All general practitioners training with the RACGP are required to meet the requirements outlined in the RACGP Curriculum for the management of trauma:
CS188.8.131.52b: Establish a diagnosis and manage clinical presentations of acute serious illness and trauma efficiently and appropriately.
These skills must be maintained during training.
ARC means Australian Resuscitation Council
Trauma includes, but is not limited to:
- Head trauma – concussion assessment and management;
- Neck and spinal trauma;
- Ocular trauma, including penetrating injury and hyphaema;
- Dental trauma, including management of avulsed teeth;
- Abdominal trauma, including visceral rupture;
- Chest trauma, including traumatic pneumothorax;
- Electrocution, drowning, burns;
- Sexual assault/rape, intimate partner violence, child abuse and family violence;
- Fractures and dislocation, including identification of associated nerve, vascular or tendon injuries;
Trauma management includes, but is not limited to:
- Emergency management of haemorrhage, burns, head injury, suspected spinal injury, crush injury and fractures.
3.1 The range of emergency presentations that may occur in general practice is broad and the skills required in management are directly related to the context of the general practice setting.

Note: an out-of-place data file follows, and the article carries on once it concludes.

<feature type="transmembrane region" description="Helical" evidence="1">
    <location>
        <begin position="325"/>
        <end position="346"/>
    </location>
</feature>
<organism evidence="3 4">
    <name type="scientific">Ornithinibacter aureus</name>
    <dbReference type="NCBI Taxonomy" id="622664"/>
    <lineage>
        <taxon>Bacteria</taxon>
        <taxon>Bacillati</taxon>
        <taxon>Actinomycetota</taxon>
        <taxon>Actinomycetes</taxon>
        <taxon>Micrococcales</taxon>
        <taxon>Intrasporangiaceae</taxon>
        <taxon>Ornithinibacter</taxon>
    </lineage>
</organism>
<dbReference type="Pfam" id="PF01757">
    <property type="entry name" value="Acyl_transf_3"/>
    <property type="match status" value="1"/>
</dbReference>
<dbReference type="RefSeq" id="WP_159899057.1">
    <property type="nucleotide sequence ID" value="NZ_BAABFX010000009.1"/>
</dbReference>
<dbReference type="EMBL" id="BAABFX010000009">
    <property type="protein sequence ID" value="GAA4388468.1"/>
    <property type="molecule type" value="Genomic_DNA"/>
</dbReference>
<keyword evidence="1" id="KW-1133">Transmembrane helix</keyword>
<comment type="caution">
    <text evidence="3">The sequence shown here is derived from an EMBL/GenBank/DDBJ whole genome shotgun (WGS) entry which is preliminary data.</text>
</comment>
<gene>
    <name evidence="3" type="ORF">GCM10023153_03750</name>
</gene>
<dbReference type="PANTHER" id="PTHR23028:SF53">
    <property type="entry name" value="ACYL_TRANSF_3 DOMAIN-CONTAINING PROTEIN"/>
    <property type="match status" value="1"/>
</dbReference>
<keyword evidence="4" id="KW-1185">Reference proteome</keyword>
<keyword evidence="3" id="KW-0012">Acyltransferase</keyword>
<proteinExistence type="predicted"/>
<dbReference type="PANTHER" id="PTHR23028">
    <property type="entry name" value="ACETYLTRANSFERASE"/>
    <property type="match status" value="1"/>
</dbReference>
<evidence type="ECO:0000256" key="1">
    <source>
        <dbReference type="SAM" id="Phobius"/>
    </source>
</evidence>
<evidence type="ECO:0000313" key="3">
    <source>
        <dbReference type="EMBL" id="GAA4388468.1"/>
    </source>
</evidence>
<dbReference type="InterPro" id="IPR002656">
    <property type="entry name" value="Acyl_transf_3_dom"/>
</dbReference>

3.2 General practitioners in rural and remote areas require a higher level of emergency care skills due to lower numbers of GPs, reduced access to specialist services, and the logistic and geographic difficulties of evacuating seriously ill patients. There is also a higher incidence of farming, mining, industrial and motor vehicle accidents, as well as greater access to firearms in isolated areas.
3.3 As with serious acute illness, patients with major trauma are less likely to present to general practice. They may go straight to an emergency department, although these may be staffed by GPs, especially in smaller or more remote rural hospitals.
3.4 Trauma due to injury may vary in severity of presentation. Minor trauma such as musculoskeletal injuries and lacerations can be managed in general practice.
3.5 GPs should maintain confidence in their level of emergency management skills and be cognisant of the need to access assistance when required.
3.6 Appropriate management of emergency presentations includes utilising evidence-based guidelines – for example, the Australia Resuscitation Council (ARC) First Aid Guidelines – Trauma.
RACGP Standards for General Practice Training